How to Build Trust in Cats Who Are Shy Around People

Is your cat shy or fearful around people? This behavior is more common than you might think.

Was your cat well socialized as a kitten? By: Bill & Vicki T

Is your cat shy or fearful around people? This behavior is more common than you might think.

Each cat has a unique personality, so some will be quite social and playful while others simply want to be alone. In this article, I’ll share some information and resources to help your shy cat come out of her shell.

Common Reasons

The first thing you need to understand is why your cat is afraid of being with people.

Although the reasons can vary, one of the most common ones is if she didn’t have enough socialization as a kitten. If a kitten interacted with few people when she was young, she may end up being shy around people.

Of course it’s also possible that a cat who met plenty of people while young will be afraid of certain types of people that she wasn’t exposed to — say, for example, men or tall people. Other cats will suddenly start showing fearful behavior thanks to a medical problem. If you think this is the case, see your veterinarian.

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Prevention

The best way to prevent a cat from becoming fearful is to take steps during the kitten stage. Introduce your kitten to a wide variety of people — varying sizes, races, genders and ages. Prevention is not always possible, such as in the case of rescuing a street cat.

With indoor cats you won’t be taking your cat out to socialize — but instead you should invite people over for a meet-and-greet.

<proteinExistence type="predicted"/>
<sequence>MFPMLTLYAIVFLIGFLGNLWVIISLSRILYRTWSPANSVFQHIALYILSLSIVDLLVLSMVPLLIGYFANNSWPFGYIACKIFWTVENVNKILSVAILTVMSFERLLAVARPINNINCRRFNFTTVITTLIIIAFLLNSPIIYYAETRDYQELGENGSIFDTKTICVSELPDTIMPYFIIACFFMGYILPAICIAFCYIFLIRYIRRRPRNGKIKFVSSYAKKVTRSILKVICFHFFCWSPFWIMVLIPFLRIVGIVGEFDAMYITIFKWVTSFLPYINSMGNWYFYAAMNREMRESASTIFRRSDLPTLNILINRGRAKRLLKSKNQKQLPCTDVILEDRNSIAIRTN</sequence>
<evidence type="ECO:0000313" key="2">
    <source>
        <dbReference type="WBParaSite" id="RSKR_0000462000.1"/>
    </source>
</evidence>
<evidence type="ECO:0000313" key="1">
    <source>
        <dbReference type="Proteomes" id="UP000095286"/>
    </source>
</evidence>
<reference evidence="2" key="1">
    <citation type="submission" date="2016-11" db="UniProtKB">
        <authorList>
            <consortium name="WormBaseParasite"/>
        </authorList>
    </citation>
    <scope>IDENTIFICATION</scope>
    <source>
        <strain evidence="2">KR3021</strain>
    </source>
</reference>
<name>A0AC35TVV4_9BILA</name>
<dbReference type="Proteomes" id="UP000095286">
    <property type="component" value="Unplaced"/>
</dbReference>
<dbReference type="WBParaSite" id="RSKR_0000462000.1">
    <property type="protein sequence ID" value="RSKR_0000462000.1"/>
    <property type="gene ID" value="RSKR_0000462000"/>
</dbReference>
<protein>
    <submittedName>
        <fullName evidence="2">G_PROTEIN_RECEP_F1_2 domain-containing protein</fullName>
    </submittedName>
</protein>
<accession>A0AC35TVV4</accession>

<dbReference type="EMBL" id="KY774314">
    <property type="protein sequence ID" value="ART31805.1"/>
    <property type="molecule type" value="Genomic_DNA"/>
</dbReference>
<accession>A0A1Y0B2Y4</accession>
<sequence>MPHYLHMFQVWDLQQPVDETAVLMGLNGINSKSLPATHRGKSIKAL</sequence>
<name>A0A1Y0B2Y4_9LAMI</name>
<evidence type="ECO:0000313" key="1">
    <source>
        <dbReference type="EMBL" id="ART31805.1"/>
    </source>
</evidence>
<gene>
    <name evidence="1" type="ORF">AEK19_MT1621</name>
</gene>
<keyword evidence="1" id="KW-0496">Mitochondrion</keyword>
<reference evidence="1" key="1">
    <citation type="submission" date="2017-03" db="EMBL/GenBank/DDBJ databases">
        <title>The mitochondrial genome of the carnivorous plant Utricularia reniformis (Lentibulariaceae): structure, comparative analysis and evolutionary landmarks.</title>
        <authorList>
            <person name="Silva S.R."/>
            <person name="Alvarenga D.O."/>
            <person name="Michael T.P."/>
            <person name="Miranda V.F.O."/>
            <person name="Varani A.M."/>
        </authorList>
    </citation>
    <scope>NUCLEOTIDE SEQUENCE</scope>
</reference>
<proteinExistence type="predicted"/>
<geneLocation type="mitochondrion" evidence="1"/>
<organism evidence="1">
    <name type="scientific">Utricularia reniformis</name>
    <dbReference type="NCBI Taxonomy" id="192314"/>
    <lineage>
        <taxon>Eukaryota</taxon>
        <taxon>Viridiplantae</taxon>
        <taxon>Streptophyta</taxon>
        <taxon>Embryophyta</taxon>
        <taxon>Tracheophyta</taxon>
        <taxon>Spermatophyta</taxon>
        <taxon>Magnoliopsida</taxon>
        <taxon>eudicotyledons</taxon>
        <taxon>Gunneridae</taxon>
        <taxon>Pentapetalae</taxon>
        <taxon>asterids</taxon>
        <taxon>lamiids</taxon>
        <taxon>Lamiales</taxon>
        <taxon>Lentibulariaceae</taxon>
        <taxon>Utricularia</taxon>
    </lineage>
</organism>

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Go Slow

You don’t want to burden your kitten with new interactions as this will make the problem worse. If you adopt a new cat and she is afraid of everyone, take baby steps to get her used to you. This means interacting with her several times a day for 15 to 20 minutes.

Let her have a room all to herself so she can get comfortable without loud interruptions or people coming in and going out. Giving her a chance to come to terms with 1 area of the home that is quiet is the ideal way to getting her happier and more social.

Also, if she is only afraid of strangers, never force her to meet them. Instead, let her choose the pace — but try to encourage her interactions.

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In the video below, a behavior specialist from the Charlottesville SPCA offers a few more tips:

Preparing for a Visit

If you know someone is coming over and you want your cat to interact with him despite your cat’s fear, take small steps to prepare. Try shutting some doors so the cat has limited spaces to go (but be sure there is at least 1 place to hide where she will feel safe).

Also try to provide cat furniture, shelves or a window perch from which she can watch the visitor from at a safe distance. In addition, certain scents are designed to soothe cats.

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Treats and Rewards

Use treats and other forms of rewards such as a favorite toy. If your cat is hiding, for example, throw one of her favorite balls. If she gets close enough, you can try tempting her with the toy or a treat. When your cat gets brave enough to get within a few feet of the stranger, ask him to try tossing a treat or toy to help gain trust.

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